How can Maryland fix its budget? Look to Virginia

March 11, 2010

Another round of Maryland budget battles is upon us. This year Marylanders' are facing a $2 billion budget shortfall, while our state legislature thinks they can continue to spend recklessly.

The legislature needs to reduce spending and taxes. Why is Maryland's corporate tax rate 8.25 percent when Virginia's is 6 percent? How about a state and local income tax rate of 9 percent versus 5.75 percent in Virginia? In 2008 alone, Maryland lost population to 38 states, and a net assessable tax base of $993 million, while Virginia gained 153,000 new citizens, in the top 12 of the nation. The non-partisan Tax Foundation ranks Maryland 45th in its list of worst business climates and 49th in its list of personal income tax rankings.

Gov. Martin O'Malley proposed eliminating $1 billion in previously planned spending increases, but that still retains $333 million. Maryland Republicans have proposed cutting an additional $725 million.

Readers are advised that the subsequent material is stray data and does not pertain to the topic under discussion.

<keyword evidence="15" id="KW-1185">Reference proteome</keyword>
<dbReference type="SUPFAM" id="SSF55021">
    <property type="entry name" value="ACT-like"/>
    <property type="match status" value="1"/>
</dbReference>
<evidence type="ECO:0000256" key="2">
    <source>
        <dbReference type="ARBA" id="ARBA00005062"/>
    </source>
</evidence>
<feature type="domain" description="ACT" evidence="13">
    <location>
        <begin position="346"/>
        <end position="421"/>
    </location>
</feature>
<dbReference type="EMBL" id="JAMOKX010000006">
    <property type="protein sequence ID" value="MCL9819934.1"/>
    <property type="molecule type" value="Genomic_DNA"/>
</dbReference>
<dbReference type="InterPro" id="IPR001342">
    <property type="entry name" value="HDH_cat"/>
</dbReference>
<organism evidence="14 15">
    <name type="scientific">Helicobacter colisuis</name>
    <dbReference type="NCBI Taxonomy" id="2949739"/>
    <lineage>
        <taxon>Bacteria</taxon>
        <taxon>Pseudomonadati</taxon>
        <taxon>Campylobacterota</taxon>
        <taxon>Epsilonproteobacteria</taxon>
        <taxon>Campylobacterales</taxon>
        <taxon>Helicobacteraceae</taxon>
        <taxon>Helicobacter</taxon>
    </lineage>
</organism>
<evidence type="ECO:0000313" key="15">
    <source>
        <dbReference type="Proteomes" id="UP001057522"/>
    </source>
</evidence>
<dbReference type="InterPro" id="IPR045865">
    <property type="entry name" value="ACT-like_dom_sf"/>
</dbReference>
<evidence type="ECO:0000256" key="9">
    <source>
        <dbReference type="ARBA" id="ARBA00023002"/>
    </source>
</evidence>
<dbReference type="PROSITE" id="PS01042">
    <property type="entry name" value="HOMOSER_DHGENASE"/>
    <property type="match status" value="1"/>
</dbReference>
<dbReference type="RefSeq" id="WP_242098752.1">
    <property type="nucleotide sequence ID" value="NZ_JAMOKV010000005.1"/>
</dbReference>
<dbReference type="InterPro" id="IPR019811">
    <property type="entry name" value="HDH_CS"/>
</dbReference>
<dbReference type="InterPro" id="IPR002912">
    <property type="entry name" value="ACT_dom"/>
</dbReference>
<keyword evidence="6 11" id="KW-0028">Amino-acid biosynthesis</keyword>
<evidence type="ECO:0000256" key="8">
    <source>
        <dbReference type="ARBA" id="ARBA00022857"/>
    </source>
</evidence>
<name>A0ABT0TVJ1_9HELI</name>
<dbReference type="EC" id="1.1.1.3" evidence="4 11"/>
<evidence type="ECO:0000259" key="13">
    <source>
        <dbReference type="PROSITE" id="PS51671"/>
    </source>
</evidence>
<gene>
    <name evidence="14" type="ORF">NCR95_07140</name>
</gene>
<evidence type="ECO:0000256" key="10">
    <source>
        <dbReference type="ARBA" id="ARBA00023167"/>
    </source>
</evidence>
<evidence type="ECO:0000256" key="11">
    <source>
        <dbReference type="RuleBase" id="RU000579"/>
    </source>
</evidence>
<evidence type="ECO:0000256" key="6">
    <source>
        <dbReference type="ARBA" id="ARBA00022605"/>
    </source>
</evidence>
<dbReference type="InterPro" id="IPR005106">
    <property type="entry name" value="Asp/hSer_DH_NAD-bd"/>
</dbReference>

The budget growth should be 0 percent. Spending reform should include the major long-term cost drivers of the state budget: Medicaid, education spending and the pension system.

Any proposals should permanently eliminate the budget deficit; reverse the tax increases of 2007 and avoid any new taxes. Perhaps when Maryland gets its budget balanced we will see more businesses and new residents.

Kathleen Jarmiolowski, Baltimore

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